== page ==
And while we’re being honest, let’s be real, hosting can take the fun out of a party real quick. You’ve got guests who show up too early, you’ve trying to nail down the timing of the food, and it seems no matter how much you plan, there’s always a last-minute dash to the grocery store. On top of that, Mother Nature seems to have little regard for your outdoor party plans. With any luck, your party will be everything a summer day is supposed to be: sunny, full of blue skies and warm. But therein lies your next problem: how do you keep your cold food cold at the potluck? After all, what’s a summer soireee without a cold and creamy pasta salad, fruit tray of watermelon or cooler full of ice-cold beverages? Answer: we’re not sure because we wouldn’t show up.
Don’t worry, we have a few hacks up our sleeves to share with you so your cold food stays chill and fresh—because no one likes a lukewarm pasta salad.
The Safety Rules
According to the USDA Food and Safety Inspection Service, cold food should be kept at 40 degrees Fahrenheit or colder. As a rule, you shouldn’t leave food out at room temperature for longer than two hours and when the temperature rises above 90 degrees, food shouldn’t sit out for any longer than an hour.
The obvious solution is to keep food indoors shielded from the sun and heat, but when you’re trying to minimize the number of people in your house or when you’re at the park or a picnic, the ideal solution or situation isn’t always practical or possible.
No-Brainer Tips and Tricks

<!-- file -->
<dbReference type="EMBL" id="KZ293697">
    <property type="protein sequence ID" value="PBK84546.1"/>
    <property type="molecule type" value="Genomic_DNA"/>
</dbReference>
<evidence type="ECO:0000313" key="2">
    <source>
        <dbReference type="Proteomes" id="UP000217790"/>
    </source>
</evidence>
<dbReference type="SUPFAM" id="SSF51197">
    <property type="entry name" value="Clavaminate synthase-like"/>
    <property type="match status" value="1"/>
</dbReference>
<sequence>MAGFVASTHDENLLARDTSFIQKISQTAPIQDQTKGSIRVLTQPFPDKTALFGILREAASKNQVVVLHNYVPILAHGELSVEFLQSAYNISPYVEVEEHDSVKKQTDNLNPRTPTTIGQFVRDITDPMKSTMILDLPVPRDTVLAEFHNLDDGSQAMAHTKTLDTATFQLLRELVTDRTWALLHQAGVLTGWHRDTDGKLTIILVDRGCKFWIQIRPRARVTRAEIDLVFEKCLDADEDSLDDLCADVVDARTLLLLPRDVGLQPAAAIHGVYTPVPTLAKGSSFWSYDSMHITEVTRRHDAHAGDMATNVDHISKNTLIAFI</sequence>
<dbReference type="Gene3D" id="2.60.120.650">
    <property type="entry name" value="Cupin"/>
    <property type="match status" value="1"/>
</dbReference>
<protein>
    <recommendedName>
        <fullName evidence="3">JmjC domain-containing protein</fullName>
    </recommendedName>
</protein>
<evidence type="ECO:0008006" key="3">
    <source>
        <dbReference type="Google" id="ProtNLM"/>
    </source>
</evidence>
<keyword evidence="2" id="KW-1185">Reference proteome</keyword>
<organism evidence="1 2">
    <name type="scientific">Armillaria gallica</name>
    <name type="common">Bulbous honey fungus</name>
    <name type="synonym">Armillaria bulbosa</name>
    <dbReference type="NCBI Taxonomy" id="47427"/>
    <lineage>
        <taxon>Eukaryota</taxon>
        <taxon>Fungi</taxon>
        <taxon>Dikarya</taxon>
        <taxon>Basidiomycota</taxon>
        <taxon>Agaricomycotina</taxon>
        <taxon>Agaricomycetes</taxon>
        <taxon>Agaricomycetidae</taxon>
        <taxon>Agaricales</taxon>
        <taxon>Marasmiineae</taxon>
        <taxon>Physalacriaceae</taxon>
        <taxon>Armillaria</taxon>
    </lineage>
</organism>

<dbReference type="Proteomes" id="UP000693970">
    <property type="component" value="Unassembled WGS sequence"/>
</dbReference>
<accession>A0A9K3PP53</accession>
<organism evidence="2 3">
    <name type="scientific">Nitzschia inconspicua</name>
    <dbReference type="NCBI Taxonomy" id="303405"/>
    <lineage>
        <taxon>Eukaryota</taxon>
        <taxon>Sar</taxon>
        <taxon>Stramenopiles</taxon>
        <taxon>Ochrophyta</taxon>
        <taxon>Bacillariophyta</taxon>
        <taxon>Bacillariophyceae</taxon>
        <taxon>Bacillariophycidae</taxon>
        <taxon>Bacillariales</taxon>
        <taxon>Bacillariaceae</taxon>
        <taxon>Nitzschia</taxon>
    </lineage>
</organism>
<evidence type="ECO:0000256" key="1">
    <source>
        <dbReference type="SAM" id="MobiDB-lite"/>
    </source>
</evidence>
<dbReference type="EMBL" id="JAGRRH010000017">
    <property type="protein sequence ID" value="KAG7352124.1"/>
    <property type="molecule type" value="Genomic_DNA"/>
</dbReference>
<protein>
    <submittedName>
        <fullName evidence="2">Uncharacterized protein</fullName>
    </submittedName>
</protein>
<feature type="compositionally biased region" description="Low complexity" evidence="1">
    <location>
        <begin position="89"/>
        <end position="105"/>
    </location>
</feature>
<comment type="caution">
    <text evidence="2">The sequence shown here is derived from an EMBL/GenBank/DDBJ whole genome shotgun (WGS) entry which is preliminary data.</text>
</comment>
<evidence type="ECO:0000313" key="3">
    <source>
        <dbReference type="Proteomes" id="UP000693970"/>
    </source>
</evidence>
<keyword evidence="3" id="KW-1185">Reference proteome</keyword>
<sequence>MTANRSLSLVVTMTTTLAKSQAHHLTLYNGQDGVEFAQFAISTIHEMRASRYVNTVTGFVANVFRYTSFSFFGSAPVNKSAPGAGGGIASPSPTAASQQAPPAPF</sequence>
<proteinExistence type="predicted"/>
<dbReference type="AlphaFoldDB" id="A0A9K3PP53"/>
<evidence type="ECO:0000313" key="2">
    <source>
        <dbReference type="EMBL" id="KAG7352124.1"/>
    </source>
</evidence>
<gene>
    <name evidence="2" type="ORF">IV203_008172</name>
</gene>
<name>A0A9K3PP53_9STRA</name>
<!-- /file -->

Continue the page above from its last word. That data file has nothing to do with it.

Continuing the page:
- If you’re hosting the potluck, serve food indoors away from the door where guests are walking in and out.
- Keep food covered in the fridge until you’re ready to serve.
- After the first round of guests go through the potluck line, put food back in the fridge.
- Plastic coolers are your best bet to keep beverages, sandwiches, and other chilled food at an enjoyable temperature for the entire day. Nylon coolers and Syrofoam won’t last quite as long, but they will work for a few hours.
- Freeze your serving trays and bowls in the freezer before filling with food. This helps keep food cold longer.
- Buy a large rectangular, plastic storage container. Wrap a large table cloth around the container and fill it with ice. Then nestle bowls and serving trays in the ice. Be sure to pack the ice around each serving vessels.
- Buy a plastic kiddie pool and fill it with ice to serve beverages. You can also place your cold food in the kiddie pool. If you’re concerned about the design, you can follow the hack from above and wrap the plastic pool in a large table cloth before filling with ice.
- Buy a large metal, rectangular container; the container should be deep. Also buy a smaller rectangular container that can fit inside the larger vessel. This pan should also be deep. Take the smaller pan and press waterproof adhesive in the four corners—putty works well! Set the smaller pan inside of the larger pan and secure. Pour water into the bottom pan until it reaches the bottom of the small pan. Set the entire vessel in the freezer until the water has frozen solid. Once frozen, add more water to the bottom pan until the water line reaches the rim of the bottom pan. Freeze again. When both layers of water are frozen solid, set your cold dish inside the smaller pan and voila! You have a chilled container that will keep your food cold for hours.
- A beverage tub; metal and copper work well
- Inflatable serving bar
- Freezable serving platters with covers
- Iced acrylic serving trays and/or bowls